Sally – Highgate Watercolour Group

A really good session at 10a this morning! We all enjoyed having Sally sit for us. She had not modelled before but sat completely still with a lovely smile – this can’t be said of many professional models!!!


I loved seeing the diverse styles of the group and the progression of the pictures during the morning.

My “before and after picture” at the bottom.


Simon Gudgeon

WOW!!!! I was right! I just checked on- line the beautiful bird statue that I included in my blog yesterday, as I thought it very like the little statues in the David Shepherd exhibition. Sure enough it is by him! Is is called ISIS and apparently it is the only new statue in the park for 50 years. I have always been struck by its serenity.

Here is one of my pictures again AND I can certainly recommend The Lido cafe by the Serpentine – usually lovely spicy soup and great pizzas. Loads of swans and other birds to watch.



David Shepherd

I was delighted to go to the Private View at the Gladwell & Patterson Gallery in Knightsbridge last night to see an exhibition of this famous wildlife artist!!! I remember some of his pictures from the 60’s – they were so innovative at the time, the animals so detailed but with a very impressionistic background. He went on to pioneer the Wildlife Foundation and was active up to his death in 2017.

I still loved the paintings but en masse (as so often with solo exhibitions) they all like very similar – much more impressive to see one or two in isolation.


Very interesting to get up close to the paintings



The event was very well organised – and attended.



There were a number of statues by other artist and I was intrigued by two birds by Simon Gudgeon – only small but SO beautiful, especially the dark bird named LUNA (a cool £4,500 ) I must check but the statue in Hyde Park near the Lido cafe could be the same artist.


Lots Going On in Highgate!!!!

Following on from our Highgate Watercolour Group exhibition, 10 local artists called the Accidental Artists put up their exhibition in Lauderdale House. I unfortunately missed the Private View and only managed to look in this week. It finishes on Wednesday!!!

Some lovely ceramics by Gail Altschuler as well as one of her large striking oil canvases.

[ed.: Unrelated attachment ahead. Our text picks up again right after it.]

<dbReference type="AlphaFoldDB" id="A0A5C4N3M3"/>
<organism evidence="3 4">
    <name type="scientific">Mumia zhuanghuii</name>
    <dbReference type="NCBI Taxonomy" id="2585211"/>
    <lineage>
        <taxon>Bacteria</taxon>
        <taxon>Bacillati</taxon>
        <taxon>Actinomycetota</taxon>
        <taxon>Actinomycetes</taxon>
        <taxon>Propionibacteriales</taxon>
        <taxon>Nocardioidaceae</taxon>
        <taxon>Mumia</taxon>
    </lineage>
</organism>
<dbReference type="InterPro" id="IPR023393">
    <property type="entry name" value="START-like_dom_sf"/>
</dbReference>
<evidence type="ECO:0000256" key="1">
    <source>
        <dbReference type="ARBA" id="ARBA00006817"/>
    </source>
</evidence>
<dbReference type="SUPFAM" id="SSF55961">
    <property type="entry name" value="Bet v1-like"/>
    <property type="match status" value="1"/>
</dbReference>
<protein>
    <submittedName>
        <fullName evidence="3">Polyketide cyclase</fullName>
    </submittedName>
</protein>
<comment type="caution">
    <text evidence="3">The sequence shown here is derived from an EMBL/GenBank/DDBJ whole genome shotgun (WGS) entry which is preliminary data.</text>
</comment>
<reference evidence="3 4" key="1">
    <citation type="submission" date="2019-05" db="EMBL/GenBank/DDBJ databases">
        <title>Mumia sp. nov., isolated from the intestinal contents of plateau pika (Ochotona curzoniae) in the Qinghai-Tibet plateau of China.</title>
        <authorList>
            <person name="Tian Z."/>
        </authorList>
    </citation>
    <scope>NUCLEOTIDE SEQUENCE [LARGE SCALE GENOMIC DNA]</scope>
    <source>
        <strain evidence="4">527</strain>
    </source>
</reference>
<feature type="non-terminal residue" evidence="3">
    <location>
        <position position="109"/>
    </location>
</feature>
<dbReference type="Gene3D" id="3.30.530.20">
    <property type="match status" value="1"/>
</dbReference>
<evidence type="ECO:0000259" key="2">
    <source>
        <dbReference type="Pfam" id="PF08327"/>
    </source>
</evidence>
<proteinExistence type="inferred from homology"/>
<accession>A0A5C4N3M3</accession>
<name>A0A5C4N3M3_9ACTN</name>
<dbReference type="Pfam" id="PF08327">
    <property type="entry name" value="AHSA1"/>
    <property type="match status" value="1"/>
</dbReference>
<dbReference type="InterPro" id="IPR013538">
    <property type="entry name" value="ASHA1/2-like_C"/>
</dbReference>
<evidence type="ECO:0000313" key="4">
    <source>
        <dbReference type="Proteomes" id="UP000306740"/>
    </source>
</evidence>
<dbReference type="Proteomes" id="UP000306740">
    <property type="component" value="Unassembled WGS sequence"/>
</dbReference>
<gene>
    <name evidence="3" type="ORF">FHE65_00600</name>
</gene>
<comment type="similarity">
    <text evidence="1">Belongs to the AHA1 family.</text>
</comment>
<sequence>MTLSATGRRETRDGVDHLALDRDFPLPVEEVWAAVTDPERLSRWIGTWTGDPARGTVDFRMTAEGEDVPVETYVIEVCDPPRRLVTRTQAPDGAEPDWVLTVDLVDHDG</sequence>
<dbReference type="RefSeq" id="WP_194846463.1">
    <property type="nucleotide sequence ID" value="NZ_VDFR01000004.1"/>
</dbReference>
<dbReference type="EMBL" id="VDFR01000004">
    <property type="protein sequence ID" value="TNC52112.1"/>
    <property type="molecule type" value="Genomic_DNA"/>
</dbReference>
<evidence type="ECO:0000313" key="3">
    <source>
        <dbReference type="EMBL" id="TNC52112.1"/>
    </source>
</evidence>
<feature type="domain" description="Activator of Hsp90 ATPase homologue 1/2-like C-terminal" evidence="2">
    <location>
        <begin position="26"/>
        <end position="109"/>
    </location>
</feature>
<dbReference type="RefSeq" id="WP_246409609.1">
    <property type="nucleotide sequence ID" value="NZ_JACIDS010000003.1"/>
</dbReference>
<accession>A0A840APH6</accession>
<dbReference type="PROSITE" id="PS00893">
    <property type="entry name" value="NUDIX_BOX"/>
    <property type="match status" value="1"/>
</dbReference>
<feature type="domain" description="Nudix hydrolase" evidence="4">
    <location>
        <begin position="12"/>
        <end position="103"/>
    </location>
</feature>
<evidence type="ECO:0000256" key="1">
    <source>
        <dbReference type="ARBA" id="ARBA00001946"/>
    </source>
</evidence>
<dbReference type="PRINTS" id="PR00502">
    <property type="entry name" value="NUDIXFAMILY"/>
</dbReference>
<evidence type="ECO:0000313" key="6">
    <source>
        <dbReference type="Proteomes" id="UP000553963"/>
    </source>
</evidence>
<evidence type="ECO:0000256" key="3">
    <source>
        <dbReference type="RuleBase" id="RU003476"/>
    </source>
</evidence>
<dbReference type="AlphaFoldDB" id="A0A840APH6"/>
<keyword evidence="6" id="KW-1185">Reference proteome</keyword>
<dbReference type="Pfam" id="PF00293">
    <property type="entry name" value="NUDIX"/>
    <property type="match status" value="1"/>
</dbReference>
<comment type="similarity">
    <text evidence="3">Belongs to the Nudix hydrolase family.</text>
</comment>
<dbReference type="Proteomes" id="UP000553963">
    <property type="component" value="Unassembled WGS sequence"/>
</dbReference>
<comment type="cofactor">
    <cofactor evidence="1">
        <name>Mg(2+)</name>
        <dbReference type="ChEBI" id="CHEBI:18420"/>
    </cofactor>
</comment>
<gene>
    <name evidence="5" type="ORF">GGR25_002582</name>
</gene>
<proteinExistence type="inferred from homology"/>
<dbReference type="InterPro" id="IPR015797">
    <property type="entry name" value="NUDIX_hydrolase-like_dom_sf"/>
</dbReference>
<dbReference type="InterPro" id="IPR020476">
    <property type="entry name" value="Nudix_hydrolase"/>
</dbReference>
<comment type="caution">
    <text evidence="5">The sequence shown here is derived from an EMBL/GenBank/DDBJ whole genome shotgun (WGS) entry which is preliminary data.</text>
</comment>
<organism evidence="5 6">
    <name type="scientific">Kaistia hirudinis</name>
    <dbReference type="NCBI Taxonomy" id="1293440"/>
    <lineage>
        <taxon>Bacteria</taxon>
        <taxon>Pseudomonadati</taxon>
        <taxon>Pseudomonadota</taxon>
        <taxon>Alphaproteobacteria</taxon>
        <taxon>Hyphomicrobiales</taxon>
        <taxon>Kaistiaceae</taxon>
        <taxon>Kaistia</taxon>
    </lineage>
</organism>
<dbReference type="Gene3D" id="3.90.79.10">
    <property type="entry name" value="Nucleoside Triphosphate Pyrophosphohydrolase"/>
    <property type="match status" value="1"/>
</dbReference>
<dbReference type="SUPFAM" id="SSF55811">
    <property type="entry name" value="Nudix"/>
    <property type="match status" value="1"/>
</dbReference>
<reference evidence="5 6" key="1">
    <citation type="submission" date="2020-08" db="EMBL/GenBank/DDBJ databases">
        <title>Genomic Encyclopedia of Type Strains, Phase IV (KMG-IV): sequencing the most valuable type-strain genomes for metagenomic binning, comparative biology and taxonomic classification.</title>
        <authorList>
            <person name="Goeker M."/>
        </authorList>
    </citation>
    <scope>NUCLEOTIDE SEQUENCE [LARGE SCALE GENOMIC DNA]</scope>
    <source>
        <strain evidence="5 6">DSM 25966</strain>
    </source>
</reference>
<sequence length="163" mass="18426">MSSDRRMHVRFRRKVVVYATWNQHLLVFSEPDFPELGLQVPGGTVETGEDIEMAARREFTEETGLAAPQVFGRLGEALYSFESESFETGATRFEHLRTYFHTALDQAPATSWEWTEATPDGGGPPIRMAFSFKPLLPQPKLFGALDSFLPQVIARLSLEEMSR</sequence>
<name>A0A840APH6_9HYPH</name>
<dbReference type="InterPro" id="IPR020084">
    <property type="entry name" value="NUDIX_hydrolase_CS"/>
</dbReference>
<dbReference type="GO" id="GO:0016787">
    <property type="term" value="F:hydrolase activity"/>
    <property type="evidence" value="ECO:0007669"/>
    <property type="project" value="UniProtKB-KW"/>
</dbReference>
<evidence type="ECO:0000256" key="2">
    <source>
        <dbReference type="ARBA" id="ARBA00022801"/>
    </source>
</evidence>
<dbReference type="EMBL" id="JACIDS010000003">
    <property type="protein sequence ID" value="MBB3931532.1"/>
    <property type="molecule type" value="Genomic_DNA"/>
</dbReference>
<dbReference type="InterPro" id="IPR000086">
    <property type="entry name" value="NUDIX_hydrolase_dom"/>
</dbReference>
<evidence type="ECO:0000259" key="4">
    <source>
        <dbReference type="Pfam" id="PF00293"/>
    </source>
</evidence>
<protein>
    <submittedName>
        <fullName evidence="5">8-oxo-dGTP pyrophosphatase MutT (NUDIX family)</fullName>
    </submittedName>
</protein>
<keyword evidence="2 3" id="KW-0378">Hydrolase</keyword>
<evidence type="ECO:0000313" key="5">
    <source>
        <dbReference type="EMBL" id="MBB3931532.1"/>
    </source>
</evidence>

Beautiful but expensive ceramics by Josette Ailman. I particularly liked what I took to be inspired by a  Venetian mask – the ceramic flowers are more reasonably priced.  Everything looked good displayed  against the brickwork.

An interesting collection from Nicci Zybytz inspired by playing cards. I didn’t photograph the saucy ones entitles “Strip Poker” – but maybe I am too prudish!!!


Upstairs there are some very large bold oil paintings by Sadur (not sure whether a man or woman)

They are certainly very popular with quite a few sold at very high prices!


Later walking in Highgate woods I came across a group preparing a drone to photograph their fashion range.

I didn’t have time to hang about as it all seemed rather complicated to set up. I thought the range very striking but on closer examination I saw the motif was a gun!!! Not sure if I could walk around with guns all over my clothes but skulls have been popular for years – so maybe not so different?


Christmas Commissions!!!!

I have been very busy for Christmas this year!! First of all my granddaughter wanted to give her best friend a painting of her new pet cockapoo – Dolly.

It was a great success and is next to her bed.IMG_0537

Then my daughter saw one of my snow pictures (painted in acrylics) in the EFOA 50 / 50 exhibition last month. “Oh mum, I LOVE that picture, will you paint one for me for Christmas to hang in my hall? BUT in watercolours, AND much smaller to fit in the space next to the door. Portrait of course, not landscape and Oh –  not so blue, it must be mostly white!!!”

I must say I am very pleased with the result – especially with the beautiful frame she chose.

Next up was my granddaughter with another request – this time for herself!

She handed me the cover of a wildlife magazine and asked me if I could paint the hedgehog for her!

Always hard to buy presents nowadays when all children have so much, so I was very pleased with the idea.

My 3 year old grandson didn’t want to be left out so promptly asked for a picture of penguins for his room!!!


klimt/Schiele Exhibition

This exhibition far exceeded my expectations!!! I am rather late in seeing this much acclaimed exhibition, the reason being that the Courtauld Gallery mounted an Egon Schiele exhibition a few years ago – and it was pure porn!!! All the  most salacious of his drawings were being scrutinised by a packed gallery of men!

Anyway – for the sake of Klimt (who I love) and a lot of people telling me how good it was, I bit the bullet and went along this morning. So glad I did as it was a really interesting experience with many beautiful drawings by Schiele. Of course some of his famous prostitute pictures were there but they were in the minority.   I scrutinised the many delicate portraits included instead!!!